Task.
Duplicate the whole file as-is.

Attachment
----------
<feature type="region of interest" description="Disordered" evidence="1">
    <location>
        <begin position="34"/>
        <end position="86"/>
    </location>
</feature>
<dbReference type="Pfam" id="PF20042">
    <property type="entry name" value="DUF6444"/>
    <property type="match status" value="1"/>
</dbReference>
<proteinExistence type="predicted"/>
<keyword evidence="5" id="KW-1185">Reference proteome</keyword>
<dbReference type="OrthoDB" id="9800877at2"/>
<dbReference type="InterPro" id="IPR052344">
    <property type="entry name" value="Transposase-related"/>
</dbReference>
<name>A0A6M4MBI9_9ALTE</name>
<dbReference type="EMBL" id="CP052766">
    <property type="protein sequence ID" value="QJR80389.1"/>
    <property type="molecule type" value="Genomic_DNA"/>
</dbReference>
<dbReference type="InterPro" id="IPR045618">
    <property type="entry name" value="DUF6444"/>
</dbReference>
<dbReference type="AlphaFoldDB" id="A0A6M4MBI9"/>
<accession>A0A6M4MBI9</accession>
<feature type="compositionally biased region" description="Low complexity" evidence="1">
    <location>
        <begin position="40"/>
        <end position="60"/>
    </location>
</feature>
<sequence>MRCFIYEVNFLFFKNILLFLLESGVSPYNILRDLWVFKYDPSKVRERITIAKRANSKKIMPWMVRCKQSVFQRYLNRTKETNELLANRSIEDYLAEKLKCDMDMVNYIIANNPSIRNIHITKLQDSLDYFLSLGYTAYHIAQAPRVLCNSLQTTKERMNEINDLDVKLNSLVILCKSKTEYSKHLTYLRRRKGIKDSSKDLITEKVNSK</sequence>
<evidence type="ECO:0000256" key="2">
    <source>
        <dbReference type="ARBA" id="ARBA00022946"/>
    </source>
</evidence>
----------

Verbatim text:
<feature type="region of interest" description="Disordered" evidence="1">
    <location>
        <begin position="34"/>
        <end position="86"/>
    </location>
</feature>
<dbReference type="Pfam" id="PF20042">
    <property type="entry name" value="DUF6444"/>
    <property type="match status" value="1"/>
</dbReference>
<proteinExistence type="predicted"/>
<keyword evidence="5" id="KW-1185">Reference proteome</keyword>
<dbReference type="OrthoDB" id="9800877at2"/>
<dbReference type="InterPro" id="IPR052344">
    <property type="entry name" value="Transposase-related"/>
</dbReference>
<name>A0A6M4MBI9_9ALTE</name>
<dbReference type="EMBL" id="CP052766">
    <property type="protein sequence ID" value="QJR80389.1"/>
    <property type="molecule type" value="Genomic_DNA"/>
</dbReference>
<dbReference type="InterPro" id="IPR045618">
    <property type="entry name" value="DUF6444"/>
</dbReference>
<dbReference type="AlphaFoldDB" id="A0A6M4MBI9"/>
<accession>A0A6M4MBI9</accession>
<feature type="compositionally biased region" description="Low complexity" evidence="1">
    <location>
        <begin position="40"/>
        <end position="60"/>
    </location>
</feature>
<sequence>MRCFIYEVNFLFFKNILLFLLESGVSPYNILRDLWVFKYDPSKVRERITIAKRANSKKIMPWMVRCKQSVFQRYLNRTKETNELLANRSIEDYLAEKLKCDMDMVNYIIANNPSIRNIHITKLQDSLDYFLSLGYTAYHIAQAPRVLCNSLQTTKERMNEINDLDVKLNSLVILCKSKTEYSKHLTYLRRRKGIKDSSKDLITEKVNSK</sequence>
<evidence type="ECO:0000256" key="2">
    <source>
        <dbReference type="ARBA" id="ARBA00022946"/>
    </source>
</evidence>